Signs of Power: The Rise of Cultural Complexity in the Southeast

Overview

Traces the sources of power and large-scale organization of prehistoric peoples among Archaic societies.

By focusing on the first instances of mound building, pottery making, fancy polished stone and bone, as well as specialized chipped stone, artifacts, and their widespread exchange, this book explores the sources of power and organization among Archaic societies. It investigates the origins of these technologies and their effects on long-term...

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Overview

Traces the sources of power and large-scale organization of prehistoric peoples among Archaic societies.

By focusing on the first instances of mound building, pottery making, fancy polished stone and bone, as well as specialized chipped stone, artifacts, and their widespread exchange, this book explores the sources of power and organization among Archaic societies. It investigates the origins of these technologies and their effects on long-term (evolutionary) and short-term (historical) change.

The characteristics of first origins in social complexity belong to 5,000- to 6,000-year-old Archaic groups who inhabited the southeastern United States. In Signs of Power, regional specialists identify the conditions, causes, and consequences that define organization and social complexity in societies. Often termed "big mound power," these considerations include the role of demography, kinship, and ecology in sociocultural change; the meaning of geometry and design in sacred groupings; the degree of advancement in stone tool technologies; and differentials in shell ring sizes that reflect social inequality.

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Editorial Reviews

From the Publisher
"This volume aptly illustrates the very complex nature of Archaic societies that constructed the earliest earthworks in the New World and sets their activities in the broader context of their times."—John Kelly, Washington University at St. Louis

"The real value of Signs of Power is that several key chapters address central issues in archaeology, such as the nature of power, the meaning of socially constructed landscapes (i.e., mounds), technology, interaction, and social identity. The essays in this volume are valuable not only for the Southeastern archaeologist but also for anyone interested in the genesis of these particular phenomena in prehistory."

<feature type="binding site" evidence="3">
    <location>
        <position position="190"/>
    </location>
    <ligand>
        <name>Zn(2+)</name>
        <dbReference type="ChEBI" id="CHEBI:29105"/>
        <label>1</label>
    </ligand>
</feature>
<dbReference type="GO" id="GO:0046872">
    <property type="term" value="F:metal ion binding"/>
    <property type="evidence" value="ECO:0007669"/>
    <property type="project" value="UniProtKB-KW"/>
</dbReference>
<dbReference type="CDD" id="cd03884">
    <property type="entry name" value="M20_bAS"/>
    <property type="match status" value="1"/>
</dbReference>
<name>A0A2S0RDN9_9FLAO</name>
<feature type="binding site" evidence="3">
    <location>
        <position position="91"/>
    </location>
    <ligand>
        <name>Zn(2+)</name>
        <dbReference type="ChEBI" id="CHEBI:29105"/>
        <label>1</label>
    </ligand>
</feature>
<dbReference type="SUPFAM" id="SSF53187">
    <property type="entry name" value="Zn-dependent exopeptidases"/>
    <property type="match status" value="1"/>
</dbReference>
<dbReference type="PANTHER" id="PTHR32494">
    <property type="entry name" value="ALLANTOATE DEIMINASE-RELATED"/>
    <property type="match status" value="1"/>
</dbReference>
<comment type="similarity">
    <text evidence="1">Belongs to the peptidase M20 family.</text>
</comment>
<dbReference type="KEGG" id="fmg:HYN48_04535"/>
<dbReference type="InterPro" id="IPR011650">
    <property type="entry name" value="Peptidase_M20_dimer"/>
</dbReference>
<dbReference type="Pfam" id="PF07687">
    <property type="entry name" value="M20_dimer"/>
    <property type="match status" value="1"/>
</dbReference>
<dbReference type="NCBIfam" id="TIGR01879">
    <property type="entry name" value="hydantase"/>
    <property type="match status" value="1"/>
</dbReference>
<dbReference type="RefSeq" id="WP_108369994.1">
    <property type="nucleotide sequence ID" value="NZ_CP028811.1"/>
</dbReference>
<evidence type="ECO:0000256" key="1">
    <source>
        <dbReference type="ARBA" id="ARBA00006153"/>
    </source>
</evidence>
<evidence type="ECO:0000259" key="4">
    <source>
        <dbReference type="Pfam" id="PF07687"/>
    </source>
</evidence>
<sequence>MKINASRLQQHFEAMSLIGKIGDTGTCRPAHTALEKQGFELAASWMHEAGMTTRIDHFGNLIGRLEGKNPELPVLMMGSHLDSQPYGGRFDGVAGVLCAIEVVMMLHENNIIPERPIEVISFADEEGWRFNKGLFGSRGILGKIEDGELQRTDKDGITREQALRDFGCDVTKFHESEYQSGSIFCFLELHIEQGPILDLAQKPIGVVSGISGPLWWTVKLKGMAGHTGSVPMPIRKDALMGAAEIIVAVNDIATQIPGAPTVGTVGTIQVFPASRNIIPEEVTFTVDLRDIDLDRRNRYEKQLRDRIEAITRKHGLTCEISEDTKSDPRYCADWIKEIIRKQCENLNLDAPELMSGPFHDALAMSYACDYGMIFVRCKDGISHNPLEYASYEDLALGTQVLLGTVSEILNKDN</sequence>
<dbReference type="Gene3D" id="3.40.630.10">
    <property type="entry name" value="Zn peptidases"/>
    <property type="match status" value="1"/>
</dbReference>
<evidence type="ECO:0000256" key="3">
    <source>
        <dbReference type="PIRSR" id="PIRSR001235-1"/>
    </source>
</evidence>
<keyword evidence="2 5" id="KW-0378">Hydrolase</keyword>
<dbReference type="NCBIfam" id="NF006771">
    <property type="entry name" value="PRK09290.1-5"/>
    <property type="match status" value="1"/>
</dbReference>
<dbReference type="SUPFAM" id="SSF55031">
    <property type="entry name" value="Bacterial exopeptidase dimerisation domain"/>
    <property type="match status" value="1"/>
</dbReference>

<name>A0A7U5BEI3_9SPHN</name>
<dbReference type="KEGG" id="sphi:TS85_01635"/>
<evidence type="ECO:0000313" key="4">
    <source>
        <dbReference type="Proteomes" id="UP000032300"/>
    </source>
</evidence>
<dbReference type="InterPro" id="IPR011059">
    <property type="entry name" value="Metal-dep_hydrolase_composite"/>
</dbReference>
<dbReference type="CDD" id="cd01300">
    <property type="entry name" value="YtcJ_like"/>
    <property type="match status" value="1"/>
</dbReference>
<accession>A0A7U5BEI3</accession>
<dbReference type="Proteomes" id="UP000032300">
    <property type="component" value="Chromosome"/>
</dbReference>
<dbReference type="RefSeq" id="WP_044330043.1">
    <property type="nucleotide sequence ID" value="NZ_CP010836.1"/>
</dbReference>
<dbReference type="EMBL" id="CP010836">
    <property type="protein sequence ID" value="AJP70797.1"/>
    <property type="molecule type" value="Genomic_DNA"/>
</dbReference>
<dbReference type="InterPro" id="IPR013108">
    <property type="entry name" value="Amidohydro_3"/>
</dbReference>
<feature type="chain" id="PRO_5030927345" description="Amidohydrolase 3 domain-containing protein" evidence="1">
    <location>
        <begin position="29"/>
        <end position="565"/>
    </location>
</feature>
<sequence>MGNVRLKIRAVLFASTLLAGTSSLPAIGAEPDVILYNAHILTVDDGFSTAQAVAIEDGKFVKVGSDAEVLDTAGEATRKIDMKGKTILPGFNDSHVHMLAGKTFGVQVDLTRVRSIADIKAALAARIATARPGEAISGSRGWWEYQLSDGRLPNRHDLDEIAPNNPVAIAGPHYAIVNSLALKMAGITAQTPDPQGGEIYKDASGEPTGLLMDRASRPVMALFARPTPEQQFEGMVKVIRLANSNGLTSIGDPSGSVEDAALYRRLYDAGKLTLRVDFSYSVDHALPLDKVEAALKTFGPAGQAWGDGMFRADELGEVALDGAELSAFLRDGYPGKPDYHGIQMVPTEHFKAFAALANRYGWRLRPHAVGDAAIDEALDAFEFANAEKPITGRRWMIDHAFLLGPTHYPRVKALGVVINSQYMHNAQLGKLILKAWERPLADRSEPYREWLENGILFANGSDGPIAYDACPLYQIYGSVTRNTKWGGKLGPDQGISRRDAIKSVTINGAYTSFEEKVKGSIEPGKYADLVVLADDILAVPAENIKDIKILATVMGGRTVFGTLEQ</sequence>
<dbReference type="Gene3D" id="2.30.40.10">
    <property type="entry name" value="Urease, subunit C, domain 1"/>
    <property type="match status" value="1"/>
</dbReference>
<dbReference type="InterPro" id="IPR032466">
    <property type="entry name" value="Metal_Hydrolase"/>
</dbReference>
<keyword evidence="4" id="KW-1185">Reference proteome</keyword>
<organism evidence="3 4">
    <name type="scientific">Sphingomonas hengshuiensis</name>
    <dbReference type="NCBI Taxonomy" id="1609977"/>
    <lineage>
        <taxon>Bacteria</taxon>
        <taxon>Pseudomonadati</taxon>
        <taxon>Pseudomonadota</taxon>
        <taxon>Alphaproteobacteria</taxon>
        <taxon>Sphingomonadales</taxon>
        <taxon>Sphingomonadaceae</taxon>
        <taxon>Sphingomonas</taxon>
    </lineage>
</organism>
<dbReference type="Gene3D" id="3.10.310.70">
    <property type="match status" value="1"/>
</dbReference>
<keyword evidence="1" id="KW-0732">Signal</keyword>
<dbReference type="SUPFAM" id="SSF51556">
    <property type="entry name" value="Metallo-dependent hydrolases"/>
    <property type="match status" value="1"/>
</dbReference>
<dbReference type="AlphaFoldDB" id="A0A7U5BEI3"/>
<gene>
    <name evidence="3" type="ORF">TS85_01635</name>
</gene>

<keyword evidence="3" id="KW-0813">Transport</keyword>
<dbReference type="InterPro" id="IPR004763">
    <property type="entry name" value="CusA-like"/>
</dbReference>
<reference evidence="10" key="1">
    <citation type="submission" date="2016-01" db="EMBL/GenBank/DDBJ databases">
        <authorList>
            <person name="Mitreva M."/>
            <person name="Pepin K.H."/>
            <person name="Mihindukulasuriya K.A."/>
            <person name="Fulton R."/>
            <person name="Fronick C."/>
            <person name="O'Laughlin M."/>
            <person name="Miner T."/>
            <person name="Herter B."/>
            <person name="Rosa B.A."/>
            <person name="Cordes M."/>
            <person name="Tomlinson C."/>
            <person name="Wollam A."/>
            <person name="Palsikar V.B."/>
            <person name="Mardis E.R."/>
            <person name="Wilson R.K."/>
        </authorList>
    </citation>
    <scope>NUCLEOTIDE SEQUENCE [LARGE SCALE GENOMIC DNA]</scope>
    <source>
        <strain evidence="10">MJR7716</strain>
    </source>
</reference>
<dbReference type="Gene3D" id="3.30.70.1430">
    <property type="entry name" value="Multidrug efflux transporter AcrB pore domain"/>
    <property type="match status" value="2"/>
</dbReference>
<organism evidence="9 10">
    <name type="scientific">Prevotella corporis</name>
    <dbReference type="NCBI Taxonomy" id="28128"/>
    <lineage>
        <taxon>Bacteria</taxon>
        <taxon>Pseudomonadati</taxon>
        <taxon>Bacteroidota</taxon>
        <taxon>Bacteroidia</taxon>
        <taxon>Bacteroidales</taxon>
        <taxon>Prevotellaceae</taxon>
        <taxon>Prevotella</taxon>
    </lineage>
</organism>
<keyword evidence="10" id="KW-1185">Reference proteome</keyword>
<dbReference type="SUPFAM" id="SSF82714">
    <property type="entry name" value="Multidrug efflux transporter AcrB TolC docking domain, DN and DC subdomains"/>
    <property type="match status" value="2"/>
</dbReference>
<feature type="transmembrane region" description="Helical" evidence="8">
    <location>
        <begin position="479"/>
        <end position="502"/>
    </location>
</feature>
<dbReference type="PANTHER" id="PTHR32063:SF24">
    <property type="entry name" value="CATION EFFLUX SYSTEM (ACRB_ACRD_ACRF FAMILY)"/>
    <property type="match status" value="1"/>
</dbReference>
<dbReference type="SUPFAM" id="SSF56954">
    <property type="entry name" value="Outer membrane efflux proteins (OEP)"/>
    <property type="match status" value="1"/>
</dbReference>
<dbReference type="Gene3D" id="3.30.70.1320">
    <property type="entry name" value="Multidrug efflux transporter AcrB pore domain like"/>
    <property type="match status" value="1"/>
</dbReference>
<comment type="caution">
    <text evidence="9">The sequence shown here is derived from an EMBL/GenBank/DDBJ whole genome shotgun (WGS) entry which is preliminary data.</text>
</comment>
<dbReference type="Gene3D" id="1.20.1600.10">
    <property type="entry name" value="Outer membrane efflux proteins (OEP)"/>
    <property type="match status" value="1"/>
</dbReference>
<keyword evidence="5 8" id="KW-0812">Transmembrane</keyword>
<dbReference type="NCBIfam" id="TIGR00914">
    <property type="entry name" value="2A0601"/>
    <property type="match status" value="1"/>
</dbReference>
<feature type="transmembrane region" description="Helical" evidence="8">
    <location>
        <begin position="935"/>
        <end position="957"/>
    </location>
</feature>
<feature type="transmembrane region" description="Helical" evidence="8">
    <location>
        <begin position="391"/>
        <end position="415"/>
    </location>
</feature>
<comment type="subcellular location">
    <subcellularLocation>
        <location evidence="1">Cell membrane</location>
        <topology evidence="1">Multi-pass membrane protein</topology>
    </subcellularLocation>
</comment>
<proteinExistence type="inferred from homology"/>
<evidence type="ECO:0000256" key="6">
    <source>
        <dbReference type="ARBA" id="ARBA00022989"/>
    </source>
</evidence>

Southeastern Archaeology

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Product Details

  • ISBN-13: 9780817350857
  • Publisher: University of Alabama Press
  • Publication date: 5/28/2004
  • Pages: 420
  • Product dimensions: 6.13 (w) x 9.25 (h) x 1.00 (d)

Meet the Author

Jon L. Gibson is Professor (Retired) of Anthropology at the University of Louisiana at Lafayette and author of The Ancient Mounds of Poverty Point.  

Philip J. Carr is Assistant Professor of Anthropology at the University of South Alabama and editor of The Organization of North American Prehistoric Chipped Stone Tool Technologies.

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Table of Contents

1 Big mounds, big rings, big power 1
2 Late Archaic fisher-foragers in the Apalachicola-lower Chattahoochee Valley, Northwest Florida-South Georgia/Alabama 10
3 Measuring shell rings for social inequality 26
4 Regional-scale interaction networks and the emergence of cultural complexity along the northern margins of the Southeast 71
5 The Green River in comparison to the lower Mississippi Valley during the Archaic : to build mounds or not to build mounds? 86
6 Cultural complexity in the Middle Archaic of Mississippi 97
7 The Burkett Site (23MI20): implications for cultural complexity and origins 114
8 Poverty point chipped-stone tool raw materials : inferring social and economic strategies 129
9 Are we fixing to make the same mistake again? 146
10 Surrounding the sacred : geometry and design of early mound groups as meaning and function 162
11 Crossing the symbolic Rubicon in the Southeast 214
12 Explaining sociopolitical complexity in the foraging adaptations of the southeastern United States : the roles of demography, kinship, and ecology in sociocultural evolution 234
13 The power of beneficent obligation in first mound-building societies 254
14 Archaic mounds and the archaeology of Southeastern tribal societies 270
15 Old mounds, ancient hunter-gatherers, and modern archaeologists 300
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